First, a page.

Mortgage Rates Improving Despite S&P DowngradeAug 8 2011
The biggest news to start the week centers on the impact of the U.S. credit rating being lowered from AAA to AA+ by Standard & Poors. Not only have many analysts expected this move, but large investors (both foreign and domestic) have come out over the weekend, stating that their view of U.S. Treasuries has not changed. In fact, we have seen a flight to quality once again, where investors are moving toward Treasury bonds, lowering mortgage rates. Some fears center on the following:
• With the U.S. being downgraded, other investment vehicles will soon be downgraded. Rather than a credit rating, investors are looking at the inherent risk of their different investments and sticking with the U.S. Treasuries.
• Debt concern continues in Europe, making U.S. debt a much safe option. The European Central Bank just voted to start buying Italian and Spanish bonds in order to prevent borrowing costs from getting out of control in these countries (in turn causing the Euro debt crisis to spread further).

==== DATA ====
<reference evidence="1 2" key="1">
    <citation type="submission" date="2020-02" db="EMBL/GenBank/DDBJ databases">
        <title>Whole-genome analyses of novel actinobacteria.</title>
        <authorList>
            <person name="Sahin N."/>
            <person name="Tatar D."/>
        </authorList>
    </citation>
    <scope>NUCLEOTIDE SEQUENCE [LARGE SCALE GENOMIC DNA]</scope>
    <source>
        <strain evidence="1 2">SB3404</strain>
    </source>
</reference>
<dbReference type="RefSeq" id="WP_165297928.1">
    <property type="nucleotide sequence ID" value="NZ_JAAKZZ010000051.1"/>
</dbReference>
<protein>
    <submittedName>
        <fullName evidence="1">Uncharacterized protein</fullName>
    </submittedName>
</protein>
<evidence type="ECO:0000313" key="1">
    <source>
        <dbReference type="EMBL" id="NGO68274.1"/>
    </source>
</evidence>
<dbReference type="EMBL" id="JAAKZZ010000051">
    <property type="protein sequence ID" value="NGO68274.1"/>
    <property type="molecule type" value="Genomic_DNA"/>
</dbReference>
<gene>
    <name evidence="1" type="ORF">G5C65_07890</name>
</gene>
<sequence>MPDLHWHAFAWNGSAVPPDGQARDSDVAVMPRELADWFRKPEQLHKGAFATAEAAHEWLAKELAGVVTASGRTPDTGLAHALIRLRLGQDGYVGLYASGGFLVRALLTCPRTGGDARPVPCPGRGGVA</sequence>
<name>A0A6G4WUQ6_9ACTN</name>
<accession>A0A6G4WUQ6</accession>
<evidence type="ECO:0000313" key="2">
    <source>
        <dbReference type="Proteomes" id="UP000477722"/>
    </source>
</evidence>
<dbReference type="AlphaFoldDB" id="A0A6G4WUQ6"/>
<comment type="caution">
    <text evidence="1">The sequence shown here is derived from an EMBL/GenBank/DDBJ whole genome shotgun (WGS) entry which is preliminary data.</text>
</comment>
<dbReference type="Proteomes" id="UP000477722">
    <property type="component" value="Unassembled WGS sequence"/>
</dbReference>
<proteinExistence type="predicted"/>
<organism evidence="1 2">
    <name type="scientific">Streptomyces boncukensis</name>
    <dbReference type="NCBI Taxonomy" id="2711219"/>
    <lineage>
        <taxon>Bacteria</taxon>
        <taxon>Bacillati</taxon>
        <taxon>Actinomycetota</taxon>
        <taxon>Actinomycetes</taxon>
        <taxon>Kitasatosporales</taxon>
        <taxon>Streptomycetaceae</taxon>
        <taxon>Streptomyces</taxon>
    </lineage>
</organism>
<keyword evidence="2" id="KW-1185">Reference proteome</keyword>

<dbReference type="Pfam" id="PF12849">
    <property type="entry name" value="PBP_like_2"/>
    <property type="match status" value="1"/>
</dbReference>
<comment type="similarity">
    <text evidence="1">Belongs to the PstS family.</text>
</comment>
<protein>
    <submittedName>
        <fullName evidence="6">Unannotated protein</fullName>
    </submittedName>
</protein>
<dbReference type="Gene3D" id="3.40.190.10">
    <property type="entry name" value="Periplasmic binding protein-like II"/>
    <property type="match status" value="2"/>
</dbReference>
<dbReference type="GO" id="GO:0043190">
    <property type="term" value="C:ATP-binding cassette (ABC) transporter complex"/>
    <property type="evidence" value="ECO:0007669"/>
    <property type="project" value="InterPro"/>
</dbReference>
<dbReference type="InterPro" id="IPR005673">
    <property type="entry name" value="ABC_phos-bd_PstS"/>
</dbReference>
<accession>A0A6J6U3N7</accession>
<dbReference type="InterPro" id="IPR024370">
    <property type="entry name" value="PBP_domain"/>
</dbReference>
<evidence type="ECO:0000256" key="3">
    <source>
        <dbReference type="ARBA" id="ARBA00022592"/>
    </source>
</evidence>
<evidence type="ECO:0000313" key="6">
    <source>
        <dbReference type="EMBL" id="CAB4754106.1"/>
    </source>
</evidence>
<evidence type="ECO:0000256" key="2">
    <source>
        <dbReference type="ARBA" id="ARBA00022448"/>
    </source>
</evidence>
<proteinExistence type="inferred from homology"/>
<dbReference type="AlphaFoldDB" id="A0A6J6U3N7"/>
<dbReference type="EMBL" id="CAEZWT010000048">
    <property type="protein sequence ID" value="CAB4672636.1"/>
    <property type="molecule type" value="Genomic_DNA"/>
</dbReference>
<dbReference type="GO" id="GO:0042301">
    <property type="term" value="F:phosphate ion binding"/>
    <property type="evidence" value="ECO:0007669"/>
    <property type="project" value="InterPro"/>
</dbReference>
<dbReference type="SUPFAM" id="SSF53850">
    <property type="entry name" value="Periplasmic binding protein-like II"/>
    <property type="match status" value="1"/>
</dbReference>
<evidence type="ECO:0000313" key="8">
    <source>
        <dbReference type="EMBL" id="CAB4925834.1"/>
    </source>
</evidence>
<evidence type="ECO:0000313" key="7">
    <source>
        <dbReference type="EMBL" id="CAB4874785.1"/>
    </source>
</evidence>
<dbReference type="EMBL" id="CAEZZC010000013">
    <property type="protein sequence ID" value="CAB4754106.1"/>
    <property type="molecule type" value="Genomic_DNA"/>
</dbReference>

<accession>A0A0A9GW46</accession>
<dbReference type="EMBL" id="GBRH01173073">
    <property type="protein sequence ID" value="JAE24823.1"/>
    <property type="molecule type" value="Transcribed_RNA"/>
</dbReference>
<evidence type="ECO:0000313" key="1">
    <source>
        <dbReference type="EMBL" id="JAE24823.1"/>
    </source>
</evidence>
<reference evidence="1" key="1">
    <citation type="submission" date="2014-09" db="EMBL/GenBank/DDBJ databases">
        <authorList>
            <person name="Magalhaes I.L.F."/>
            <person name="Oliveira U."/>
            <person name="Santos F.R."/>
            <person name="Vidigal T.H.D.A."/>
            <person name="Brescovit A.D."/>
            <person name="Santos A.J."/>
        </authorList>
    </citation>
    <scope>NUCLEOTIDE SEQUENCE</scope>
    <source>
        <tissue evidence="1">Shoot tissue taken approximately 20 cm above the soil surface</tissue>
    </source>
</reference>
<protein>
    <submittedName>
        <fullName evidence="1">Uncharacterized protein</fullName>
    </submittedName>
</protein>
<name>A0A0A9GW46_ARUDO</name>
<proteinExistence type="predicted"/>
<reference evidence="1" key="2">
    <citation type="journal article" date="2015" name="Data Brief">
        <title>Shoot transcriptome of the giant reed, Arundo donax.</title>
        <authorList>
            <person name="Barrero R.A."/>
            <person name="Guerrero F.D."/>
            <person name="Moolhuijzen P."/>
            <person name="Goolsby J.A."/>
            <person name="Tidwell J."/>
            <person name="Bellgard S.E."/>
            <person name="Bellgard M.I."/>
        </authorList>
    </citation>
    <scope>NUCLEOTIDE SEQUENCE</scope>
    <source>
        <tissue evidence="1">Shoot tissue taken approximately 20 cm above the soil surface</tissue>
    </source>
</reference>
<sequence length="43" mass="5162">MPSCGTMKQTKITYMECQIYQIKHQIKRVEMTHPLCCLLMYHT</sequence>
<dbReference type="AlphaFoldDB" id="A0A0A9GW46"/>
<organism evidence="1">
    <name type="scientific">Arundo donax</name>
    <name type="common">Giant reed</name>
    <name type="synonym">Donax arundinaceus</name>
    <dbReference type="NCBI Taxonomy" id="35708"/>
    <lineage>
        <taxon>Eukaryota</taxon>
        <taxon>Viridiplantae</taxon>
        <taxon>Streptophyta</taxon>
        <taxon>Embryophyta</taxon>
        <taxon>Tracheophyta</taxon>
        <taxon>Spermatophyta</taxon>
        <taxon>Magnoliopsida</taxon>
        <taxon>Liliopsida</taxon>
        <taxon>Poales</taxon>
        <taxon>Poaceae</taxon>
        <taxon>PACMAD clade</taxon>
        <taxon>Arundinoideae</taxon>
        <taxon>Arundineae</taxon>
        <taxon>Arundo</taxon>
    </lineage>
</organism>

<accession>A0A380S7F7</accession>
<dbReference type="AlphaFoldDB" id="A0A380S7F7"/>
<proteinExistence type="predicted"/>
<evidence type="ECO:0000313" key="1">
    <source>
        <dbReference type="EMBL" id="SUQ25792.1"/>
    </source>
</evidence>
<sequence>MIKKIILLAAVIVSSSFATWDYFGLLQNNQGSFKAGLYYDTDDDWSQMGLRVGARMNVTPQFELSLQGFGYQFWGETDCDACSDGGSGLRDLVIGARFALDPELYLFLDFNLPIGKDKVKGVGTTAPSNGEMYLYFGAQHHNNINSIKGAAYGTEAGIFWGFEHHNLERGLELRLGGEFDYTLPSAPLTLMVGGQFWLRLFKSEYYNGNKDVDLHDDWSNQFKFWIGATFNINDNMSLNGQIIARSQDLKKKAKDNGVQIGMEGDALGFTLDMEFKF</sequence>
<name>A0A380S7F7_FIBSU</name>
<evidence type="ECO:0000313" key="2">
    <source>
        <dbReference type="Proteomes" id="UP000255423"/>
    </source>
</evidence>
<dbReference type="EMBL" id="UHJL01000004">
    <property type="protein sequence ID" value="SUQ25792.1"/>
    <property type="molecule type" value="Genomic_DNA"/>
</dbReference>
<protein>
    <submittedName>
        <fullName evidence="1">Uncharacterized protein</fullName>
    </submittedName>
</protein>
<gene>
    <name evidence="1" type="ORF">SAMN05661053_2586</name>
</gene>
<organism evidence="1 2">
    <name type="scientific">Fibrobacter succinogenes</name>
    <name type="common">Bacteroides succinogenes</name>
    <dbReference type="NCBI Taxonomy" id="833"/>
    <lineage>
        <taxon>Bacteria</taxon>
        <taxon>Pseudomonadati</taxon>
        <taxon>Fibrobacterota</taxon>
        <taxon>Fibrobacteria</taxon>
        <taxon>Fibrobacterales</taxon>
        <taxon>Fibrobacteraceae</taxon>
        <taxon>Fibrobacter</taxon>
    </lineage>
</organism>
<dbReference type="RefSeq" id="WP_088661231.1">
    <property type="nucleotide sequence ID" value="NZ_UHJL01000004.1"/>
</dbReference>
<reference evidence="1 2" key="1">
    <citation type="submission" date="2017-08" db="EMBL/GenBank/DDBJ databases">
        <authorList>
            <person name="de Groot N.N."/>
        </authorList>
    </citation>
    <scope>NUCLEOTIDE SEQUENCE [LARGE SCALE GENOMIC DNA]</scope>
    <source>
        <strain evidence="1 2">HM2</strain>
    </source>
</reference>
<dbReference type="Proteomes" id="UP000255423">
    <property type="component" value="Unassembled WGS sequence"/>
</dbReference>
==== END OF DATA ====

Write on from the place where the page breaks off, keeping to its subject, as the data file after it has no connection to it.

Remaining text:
• Recession fears remain significant and many investors continue to pull money out of equities and lean toward lower risk investments.
Some of the incredible mortgage rate drops we saw over the past week were paired back on Friday as the economy added 117,000 new jobs vs. an expected 85,000, causing the unemployment rate to drop to 9.1%. But, with the S&P downgrade and the subsequent flight to quality, rates are back near all-time lows for 2011.
With the numerous contributing factors toward today’s low rate environment, it’s hard to say how long it will last. Despite few economic reports being released over the next couple days, it will be important to watch everything from continued rating agency actions, to the U.S. economic outlook, the Euro-Zone debt crisis, and any political statements surrounding the debt ceiling and government spending.